Tag Archives: cello

Overcoming words that sting

Note: Due to a technical glitch, the guest post scheduled for today by Natasha Jackson has been delayed. (Hey, Tash: Send me that story in the body of an email).

Meanwhile, let me share a couple of photos of our youngest daughter: Natasha’s senior picture with her cello (circa 2005) and a much more recent photo (July 2012).

You’ll read in this upcoming guest post about Natasha playing her cello at a nursing home. She earned a cello scholarship to attend the University of Central Missouri (graduated 2011) and played in the orchestra. There’s a much longer story here with incredible scenes about Natasha going to Cameroon and Fiji to spread the Gospel and to share her awesome heart. The story would include sad scenes where some tried to trim her edges, to get her to fit in a theological box, and generally became exasperated — maybe even disappointed? — that Natasha has always rejected being cut from the cloth of conformity and tradition.

She is most definitely cut from a different piece of cloth. The sadness is from the breath-taking blessing that box-stuffers and edge-trimmers miss when they don’t see her heart.

Natasha’s gigantic heart is both blessing and curse. She feels and experiences emotions in a profound, raw way. We’ve shared some of those moments of great laughter and giddy joy. We’ve shared the opposite of those pleasant moments. I’ve often told Natasha that she loves big and hurts big.

Now, just tell her she can’t do something …

Some of the most hurtful words came several years back from her cello teacher. Natasha arrived for a lesson with a folder of information and music that she needed to learn for her audition for a cello scholarship. The private music teacher — someone whom we paid a substantial sum of money over a period of three years — looked at the material and then announced, “You’re not good enough for this. You don’t have what it takes.”

I mention the “substantial sum of money” reference because — and all the music teachers out there need to hear this — you shouldn’t keep taking someone’s cash if, at some point, you believe the student just ain’t got it. You should end the relationship and move on. That’s the honest, dignified thing to do.

We ended the relationship ourselves, and shortly after, Natasha earned a “1” rating on cello at district music contest (and her school, Harrisburg High School, didn’t have an orchestra/strings program), and she also earned that cello scholarship.

Maybe the greatest lesson Natasha learned from that was not necessarily overcoming the words that stung, but now that she is giving private music lessons — piano and voice — she won’t pass on those words that hurt.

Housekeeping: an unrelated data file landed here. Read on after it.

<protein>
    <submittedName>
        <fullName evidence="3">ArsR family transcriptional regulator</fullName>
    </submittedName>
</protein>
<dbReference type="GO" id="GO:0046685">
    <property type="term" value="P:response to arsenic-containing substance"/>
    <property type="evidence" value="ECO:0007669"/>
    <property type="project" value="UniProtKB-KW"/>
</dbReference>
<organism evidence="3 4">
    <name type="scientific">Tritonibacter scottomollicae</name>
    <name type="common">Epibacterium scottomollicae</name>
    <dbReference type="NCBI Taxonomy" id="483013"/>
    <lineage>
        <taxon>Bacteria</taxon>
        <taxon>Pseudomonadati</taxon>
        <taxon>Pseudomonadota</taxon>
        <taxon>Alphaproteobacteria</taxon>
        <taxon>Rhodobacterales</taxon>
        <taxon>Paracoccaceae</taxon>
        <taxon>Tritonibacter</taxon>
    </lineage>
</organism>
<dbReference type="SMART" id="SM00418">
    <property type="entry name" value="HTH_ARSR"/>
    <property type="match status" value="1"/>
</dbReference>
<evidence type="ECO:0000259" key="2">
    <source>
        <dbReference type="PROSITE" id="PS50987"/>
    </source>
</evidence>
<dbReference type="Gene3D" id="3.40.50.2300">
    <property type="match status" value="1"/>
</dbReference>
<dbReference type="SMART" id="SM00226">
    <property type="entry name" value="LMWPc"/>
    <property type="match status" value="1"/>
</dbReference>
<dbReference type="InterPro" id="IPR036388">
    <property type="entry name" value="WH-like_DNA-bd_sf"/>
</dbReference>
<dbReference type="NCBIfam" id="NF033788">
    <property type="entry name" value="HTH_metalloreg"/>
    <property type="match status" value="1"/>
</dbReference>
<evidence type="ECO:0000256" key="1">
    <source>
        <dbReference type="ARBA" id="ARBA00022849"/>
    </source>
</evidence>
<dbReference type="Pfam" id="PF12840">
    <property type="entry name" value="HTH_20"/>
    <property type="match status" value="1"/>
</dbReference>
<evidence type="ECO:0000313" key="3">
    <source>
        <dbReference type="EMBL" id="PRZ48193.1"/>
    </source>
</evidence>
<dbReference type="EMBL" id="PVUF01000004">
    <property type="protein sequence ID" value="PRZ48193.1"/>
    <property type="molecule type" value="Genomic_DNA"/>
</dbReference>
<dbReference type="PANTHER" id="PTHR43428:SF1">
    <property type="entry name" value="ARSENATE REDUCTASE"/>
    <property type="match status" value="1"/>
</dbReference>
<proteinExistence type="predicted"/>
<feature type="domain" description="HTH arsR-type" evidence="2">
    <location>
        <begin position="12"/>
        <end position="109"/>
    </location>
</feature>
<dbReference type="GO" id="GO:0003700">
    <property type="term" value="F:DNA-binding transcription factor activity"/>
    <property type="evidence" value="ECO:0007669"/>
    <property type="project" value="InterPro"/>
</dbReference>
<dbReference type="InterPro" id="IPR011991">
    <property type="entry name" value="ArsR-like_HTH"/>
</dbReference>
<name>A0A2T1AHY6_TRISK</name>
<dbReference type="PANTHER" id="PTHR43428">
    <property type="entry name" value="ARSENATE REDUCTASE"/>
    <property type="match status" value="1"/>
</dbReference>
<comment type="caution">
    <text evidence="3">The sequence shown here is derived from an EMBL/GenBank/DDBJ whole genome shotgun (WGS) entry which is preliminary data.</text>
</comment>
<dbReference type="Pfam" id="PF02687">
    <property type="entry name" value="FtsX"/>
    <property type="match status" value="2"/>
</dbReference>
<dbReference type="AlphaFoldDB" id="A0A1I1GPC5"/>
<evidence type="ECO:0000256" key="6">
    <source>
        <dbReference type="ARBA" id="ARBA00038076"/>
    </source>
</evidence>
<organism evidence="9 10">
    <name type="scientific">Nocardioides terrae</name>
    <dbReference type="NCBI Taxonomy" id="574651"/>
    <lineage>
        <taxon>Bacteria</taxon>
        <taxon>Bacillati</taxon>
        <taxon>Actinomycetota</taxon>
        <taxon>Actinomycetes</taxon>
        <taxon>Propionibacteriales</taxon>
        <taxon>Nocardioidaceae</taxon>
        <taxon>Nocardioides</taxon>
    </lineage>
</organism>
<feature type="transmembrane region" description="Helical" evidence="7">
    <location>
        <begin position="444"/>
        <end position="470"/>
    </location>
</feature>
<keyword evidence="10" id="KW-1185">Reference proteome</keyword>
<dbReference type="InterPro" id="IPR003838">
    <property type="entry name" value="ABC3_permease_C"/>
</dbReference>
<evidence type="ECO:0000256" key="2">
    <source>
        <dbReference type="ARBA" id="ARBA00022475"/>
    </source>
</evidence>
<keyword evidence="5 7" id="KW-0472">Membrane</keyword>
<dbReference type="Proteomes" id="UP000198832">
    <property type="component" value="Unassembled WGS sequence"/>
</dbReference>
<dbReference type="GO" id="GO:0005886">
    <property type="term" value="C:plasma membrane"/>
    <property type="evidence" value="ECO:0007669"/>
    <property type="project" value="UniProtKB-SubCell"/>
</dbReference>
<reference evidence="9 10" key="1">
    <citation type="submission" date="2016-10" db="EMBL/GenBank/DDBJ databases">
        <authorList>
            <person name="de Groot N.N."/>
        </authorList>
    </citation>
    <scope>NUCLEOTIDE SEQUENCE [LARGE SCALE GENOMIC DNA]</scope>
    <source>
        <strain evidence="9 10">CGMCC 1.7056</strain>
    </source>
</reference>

Finally … yesterday’s post about the coolest titles — godparent, uncle, Grandpa — completely left out the two most important titles that I cherish: dad and husband. (And one of our former foster sons still calls me “Pops,” which is pretty cool, too).

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Birthday girl! Natasha turns 25 today …

Grace.

That’s the one word I think of when I think of my family: Kelly, Kishia and Natasha. Next to my saved soul, the three most powerful, visible signs of grace in my life are my girls.

Kishia turned 27 on Feb. 26, just 11 days after giving birth to Kianna. Natasha hits the quarter-century mark today. Putting together a photo montage of Natasha verified a few things I already knew — it’s hard to find a picture of her without an animal somewhere in the frame, without a musical instrument, without a smile … and with her mouth closed. It’s true.

Here’s a short stream of consciousness describing our youngest daughter …

Pure; laughter; Fiji. The Music of the Night, Veggie Tales and cello. (And Mrs. Manulik said you’d never do anything with that cello. Hah!) Then Sings My Soul! “I just called to say hi, I’m on my way to class, and … oh, look, SQUIRREL!” How Great Is Our God. Cameroon, Nutella, Cindy Lou, and Kory; The Application Trail; Short Bus (the name of her car); guitar, drums, bass and piano; Sweet Hour of Prayer; Sweet Pea; The Boys; brand-new niece Kianna! Butterfly. Sister, daughter … friend. Soul-winner. Destined for the mission field, very likely a long, long way from her mom and dad. Campus Crusade. Tapped into Living Water. More laughter. Endless music, eternal sense of wonder and awe, and always ready to eat Double Stuff Oreos at midnight with her dad.

Love you, Tash. 

The following is from my sports column, “Sports of Sorts,” in the Wednesday, March 11, 1992, edition of the Gasconade County Republican:

“My littlest girl, Natasha, who will be 5 on Friday (the 13th), was stuffing herself with spaghetti Sunday evening when my wife warned her not to take such big bites.

“‘Don’t worry, Mommy,’ she reassured, mumbling with a mouthful of noodles and sauce. ‘I’ve got a pretty big mouth.’

Just like her Daddy.”

Happy birthday, Pokey.

 

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